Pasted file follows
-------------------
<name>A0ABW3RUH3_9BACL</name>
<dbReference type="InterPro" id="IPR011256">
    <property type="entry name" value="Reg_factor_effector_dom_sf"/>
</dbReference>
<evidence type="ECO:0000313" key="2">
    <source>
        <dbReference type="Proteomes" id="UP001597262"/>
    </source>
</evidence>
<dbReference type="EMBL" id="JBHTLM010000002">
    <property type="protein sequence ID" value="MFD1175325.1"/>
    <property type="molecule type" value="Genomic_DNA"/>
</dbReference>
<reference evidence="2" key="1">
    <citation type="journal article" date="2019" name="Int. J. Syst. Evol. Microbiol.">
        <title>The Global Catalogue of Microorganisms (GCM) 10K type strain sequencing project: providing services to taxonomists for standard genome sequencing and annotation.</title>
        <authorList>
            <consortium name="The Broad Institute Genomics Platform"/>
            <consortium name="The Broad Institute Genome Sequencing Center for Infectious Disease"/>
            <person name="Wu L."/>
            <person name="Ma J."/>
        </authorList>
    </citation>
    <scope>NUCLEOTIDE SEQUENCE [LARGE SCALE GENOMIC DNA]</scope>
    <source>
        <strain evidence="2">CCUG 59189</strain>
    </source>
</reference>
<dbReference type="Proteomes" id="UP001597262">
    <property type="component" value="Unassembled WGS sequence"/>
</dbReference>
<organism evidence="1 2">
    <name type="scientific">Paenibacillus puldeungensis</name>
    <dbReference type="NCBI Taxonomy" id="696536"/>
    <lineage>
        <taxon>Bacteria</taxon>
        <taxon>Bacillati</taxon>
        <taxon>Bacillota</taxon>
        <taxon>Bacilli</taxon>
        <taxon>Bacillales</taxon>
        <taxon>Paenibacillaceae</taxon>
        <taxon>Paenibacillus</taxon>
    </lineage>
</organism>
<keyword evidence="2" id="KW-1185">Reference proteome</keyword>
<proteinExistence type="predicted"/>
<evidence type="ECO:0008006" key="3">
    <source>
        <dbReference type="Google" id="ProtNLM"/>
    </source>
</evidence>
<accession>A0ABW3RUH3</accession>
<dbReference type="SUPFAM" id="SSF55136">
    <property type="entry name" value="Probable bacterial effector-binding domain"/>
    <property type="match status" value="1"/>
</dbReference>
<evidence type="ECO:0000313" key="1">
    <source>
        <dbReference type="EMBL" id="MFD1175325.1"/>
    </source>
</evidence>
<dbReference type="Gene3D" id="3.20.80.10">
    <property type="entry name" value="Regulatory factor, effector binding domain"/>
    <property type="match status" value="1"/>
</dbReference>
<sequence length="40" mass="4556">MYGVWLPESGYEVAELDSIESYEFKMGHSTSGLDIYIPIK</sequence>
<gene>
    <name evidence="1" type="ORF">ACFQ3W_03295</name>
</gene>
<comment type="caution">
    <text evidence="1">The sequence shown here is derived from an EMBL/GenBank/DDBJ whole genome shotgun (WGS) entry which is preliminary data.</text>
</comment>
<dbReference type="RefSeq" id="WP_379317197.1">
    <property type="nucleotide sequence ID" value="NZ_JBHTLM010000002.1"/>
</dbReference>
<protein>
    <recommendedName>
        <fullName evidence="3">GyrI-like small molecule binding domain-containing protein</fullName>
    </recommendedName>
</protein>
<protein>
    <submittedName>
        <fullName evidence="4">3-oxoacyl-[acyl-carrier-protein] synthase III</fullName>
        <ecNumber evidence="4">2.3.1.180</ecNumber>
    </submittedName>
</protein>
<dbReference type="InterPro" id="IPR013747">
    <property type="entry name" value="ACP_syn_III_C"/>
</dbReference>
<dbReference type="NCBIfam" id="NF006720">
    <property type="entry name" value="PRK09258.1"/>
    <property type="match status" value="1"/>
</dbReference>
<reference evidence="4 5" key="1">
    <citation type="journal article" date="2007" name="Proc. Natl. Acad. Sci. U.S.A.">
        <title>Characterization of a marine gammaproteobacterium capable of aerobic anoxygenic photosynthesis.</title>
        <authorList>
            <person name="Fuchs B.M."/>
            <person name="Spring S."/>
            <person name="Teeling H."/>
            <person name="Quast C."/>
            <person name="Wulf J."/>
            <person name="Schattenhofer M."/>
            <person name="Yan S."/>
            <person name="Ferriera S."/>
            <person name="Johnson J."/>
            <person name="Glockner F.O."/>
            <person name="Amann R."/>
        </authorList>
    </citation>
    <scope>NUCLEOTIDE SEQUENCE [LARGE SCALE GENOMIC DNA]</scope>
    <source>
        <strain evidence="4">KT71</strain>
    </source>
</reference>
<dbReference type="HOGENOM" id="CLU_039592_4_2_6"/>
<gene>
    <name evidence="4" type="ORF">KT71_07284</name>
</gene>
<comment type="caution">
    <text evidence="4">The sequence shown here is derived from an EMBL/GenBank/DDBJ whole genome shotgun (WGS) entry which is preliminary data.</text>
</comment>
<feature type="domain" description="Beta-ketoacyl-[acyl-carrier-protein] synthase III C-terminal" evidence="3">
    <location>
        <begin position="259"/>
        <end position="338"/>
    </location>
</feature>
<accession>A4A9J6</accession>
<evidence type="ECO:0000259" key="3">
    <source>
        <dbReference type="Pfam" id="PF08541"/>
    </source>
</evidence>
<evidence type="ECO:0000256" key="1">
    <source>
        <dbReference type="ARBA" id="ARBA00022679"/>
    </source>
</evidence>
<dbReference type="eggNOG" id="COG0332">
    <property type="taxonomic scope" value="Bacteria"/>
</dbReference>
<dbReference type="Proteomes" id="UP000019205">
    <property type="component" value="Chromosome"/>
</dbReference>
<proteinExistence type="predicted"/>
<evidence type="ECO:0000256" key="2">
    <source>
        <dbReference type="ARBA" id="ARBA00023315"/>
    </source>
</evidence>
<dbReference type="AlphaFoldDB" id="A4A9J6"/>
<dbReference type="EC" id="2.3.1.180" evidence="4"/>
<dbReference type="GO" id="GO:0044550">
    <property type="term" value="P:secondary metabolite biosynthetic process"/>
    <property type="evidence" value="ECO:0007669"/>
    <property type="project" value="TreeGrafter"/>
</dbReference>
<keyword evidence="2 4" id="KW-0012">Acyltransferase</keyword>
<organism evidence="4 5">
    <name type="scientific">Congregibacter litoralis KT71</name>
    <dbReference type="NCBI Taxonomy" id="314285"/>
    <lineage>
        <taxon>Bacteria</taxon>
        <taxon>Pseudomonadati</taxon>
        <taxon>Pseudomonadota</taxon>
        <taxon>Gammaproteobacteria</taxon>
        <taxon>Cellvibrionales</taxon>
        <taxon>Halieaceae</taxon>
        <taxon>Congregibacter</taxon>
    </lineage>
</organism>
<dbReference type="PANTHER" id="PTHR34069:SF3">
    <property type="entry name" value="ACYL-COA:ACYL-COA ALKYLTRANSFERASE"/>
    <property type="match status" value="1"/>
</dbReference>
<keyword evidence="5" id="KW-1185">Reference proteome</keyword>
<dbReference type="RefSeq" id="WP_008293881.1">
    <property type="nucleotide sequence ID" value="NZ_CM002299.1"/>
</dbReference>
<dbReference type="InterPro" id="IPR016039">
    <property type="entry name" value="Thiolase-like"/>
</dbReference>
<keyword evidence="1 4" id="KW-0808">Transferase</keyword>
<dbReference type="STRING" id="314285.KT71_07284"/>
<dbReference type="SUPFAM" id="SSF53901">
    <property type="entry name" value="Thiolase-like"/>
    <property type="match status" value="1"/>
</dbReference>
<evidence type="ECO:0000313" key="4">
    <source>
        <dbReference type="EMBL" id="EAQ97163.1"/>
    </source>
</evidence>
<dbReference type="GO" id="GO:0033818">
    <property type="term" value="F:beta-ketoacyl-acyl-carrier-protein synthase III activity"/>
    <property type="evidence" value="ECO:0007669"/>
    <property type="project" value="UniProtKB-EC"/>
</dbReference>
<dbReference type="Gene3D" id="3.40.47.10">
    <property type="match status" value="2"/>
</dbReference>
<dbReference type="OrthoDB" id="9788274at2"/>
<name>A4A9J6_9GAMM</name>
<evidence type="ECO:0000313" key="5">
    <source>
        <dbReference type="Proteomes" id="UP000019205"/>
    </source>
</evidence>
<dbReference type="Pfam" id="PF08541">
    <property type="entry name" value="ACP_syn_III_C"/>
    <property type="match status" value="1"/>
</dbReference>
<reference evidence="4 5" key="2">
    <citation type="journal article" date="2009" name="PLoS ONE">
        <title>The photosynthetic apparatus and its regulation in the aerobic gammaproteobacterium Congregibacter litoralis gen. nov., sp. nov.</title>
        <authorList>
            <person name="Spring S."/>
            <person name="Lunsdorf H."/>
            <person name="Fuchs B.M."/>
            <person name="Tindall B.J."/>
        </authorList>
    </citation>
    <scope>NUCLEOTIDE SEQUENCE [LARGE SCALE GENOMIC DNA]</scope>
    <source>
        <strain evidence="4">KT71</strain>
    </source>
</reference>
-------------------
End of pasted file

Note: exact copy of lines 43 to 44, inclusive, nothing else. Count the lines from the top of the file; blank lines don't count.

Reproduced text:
    </lineage>
</organism>